ABOUT CARTRIDGE CASES

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  • Last Post 27 December 2012
joeb33050 posted this 25 December 2012

ABOUT CARTRIDGE CASES

This summarizes the results of tests and measurements performed in 2012. 

For detailed test results and measurements see 6.2 CASE SHOULDER SETBACK WITH REDUCED LOADS and/or 6.2 CARTRIDGE HEADSPACE AND LENGTH CHANGES in CAST BULLETS FOR BEGINNER AND EXPERT, THIRD EDITION.

Definitions of these words as used below are from the SAAMI glossary: HEAD CLEARANCE The distance between the head of a fully seated cartridge or shell and the face of the breech bolt when the action is in the closed position. Commonly confused with headspace. HEADSPACE The distance from the face of the closed breech of a firearm to the surface in the chamber on which the cartridge case seats.

Thanks to Kent Sakamoto at ATK/RCBS for lending me the RCBS “PRECISION MIC” headspace measuring micrometers used in these experiments.

CARTRIDGE CASES DO GET SHORTER WHEN THEY ARE FIRED; AND LONGER WHEN THEY ARE FULL LENGTH SIZED. As much as .007” for .223 Rem. and .243 Win. cases, and as much as .013” for .308 Win cases.

PULLING THE CARTRIDGE CASE OVER THE EXPANDER BUTTON IS NOT THE CAUSE OF CASES GETTING LONGER WHEN THEY ARE FULL LENGTH SIZED.

CASE HEADSPACE IS REDUCED AS FIRED CARTRIDGE CASES ARE FULL LENGTH SIZED. As much as .008” depending on chamber headspace and sizing die adjustment.

SIZED CARTRIDGE CASE LENGTH VARIES SLIGHTLY AS THE FULL LENGTH DIE SETTING VARIES. Die setting instructions for FL sizing vary by manufacturer and in the literature. Maximum of .002” for .223 Rem. and .308 Win. cases.

CASE HEADSPACE VARIES AS THE FULL LENGTH SIZING DIE SETTING VARIES. As much as .004” in .223 Rem., and .008” in .308 Win.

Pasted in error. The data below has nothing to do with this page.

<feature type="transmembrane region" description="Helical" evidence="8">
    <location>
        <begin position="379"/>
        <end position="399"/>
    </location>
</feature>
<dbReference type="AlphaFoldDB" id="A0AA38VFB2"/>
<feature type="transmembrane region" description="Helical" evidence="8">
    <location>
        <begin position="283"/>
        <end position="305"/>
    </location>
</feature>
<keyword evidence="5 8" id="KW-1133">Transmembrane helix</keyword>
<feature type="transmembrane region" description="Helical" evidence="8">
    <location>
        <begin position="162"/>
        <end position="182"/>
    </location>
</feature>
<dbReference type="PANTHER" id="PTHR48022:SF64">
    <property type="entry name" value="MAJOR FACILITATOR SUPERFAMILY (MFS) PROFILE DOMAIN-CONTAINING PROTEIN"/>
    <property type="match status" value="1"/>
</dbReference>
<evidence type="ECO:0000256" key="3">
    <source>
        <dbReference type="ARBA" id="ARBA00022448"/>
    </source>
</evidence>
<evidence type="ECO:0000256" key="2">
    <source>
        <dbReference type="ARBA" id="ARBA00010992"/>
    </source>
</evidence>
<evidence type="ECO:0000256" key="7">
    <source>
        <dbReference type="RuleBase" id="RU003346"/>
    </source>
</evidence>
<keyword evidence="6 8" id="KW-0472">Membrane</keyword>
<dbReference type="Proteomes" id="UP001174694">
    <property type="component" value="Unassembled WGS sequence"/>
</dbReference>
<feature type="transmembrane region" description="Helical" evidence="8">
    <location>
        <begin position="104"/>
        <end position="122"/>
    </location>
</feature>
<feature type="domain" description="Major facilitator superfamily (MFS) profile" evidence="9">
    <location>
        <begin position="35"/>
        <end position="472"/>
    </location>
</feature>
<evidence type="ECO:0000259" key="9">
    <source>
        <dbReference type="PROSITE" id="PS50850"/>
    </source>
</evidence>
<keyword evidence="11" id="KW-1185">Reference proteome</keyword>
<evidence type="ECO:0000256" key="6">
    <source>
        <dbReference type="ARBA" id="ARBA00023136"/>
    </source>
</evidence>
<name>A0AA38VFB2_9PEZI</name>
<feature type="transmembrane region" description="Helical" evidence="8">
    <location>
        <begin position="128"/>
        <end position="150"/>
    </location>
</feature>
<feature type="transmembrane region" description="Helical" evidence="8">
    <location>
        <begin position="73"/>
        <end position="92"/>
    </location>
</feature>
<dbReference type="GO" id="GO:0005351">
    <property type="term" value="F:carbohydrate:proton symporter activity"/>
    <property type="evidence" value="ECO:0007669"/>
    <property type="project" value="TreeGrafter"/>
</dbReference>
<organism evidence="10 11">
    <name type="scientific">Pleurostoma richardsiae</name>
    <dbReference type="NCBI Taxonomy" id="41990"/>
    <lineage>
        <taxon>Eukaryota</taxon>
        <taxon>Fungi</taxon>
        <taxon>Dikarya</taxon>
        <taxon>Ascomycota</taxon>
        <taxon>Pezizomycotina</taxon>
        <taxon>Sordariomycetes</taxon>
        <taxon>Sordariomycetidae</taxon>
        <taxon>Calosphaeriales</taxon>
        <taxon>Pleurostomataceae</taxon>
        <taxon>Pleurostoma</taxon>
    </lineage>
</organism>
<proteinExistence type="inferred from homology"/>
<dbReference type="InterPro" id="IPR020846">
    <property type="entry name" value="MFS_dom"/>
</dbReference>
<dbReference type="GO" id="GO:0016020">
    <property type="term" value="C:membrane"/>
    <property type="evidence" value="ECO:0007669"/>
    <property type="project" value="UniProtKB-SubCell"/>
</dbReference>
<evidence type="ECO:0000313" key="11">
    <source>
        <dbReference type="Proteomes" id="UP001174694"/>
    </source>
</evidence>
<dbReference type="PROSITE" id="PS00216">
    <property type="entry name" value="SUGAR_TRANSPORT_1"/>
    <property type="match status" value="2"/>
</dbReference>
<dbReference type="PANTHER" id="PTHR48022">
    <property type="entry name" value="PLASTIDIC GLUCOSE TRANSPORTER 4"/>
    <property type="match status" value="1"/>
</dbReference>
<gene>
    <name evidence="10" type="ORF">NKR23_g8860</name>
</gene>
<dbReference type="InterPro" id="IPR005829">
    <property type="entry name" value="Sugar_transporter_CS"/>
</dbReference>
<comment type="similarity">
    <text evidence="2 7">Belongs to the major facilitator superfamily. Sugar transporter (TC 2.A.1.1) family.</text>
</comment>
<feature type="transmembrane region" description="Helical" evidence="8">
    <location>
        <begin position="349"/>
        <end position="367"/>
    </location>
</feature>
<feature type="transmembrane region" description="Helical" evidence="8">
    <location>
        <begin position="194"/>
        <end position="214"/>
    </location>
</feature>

NECK SIZING IN A FULL LENGTH SIZING DIE DOES NOT CHANGE CASE LENGTH.

NECK SIZING IN A FULL LENGTH SIZING DIE INCREASES CASE HEADSPACE. Depending on die setting etc., as much as .005” in .308 Win. cases. Could this have to do with “bumping back” case shoulders?

EXPANDING/BELLING CASE NECKS WITH THE LYMAN “M” DIE DOES NOT CHANGE CASE LENGTH OR CASE HEADSPACE.

SIZING IN THE LEE COLLET DIE DOES NOT CHANGE CASE LENGTH OR CASE HEADSPACE.

REPEATEDLY SIZING IN THE LEE COLLET DIE DOES NOT CHANGE CASE HEADSPACE.

NECK SIZING IN A LEE LOADER DOES NOT CHANGE CASE HEADSPACE.

THE PUSH FEED EXTRACTOR DOES NOT CHANGE CASE HEADSPACE.

FIRING VERY LOW VELOCITY LOADS, (VLVL), DOES SET THE SHOULDER BACK, DECREASING HEADSPACE.

SHOULDER SET BACK WITH VLVL IS CAUSED BY THE PRIMER FIRING.

SHOULDER SET BACK WITH VLVL IS NOT CAUSED BY THE FIRING PIN HITTING THE PRIMER.

SHOULDER SETBACK WITH VLVL IS NOT CAUSED BY THE PUSH-FEED EXTRACTOR.

THE EXTRACTOR DOES LIMIT SHOULDER SET BACK WITH VLVL.

SHOULDER SETBACK WITH VLVL CAN BE ELIMINATED BY OILING THE CASES BEFORE FIRING.

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frnkeore posted this 25 December 2012

good article, joe.

frank

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delmarskid1 posted this 26 December 2012

When cartridges get longer from full length sizing does the entire case grow or just some portions such as the neck, shoulder or body?

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joeb33050 posted this 26 December 2012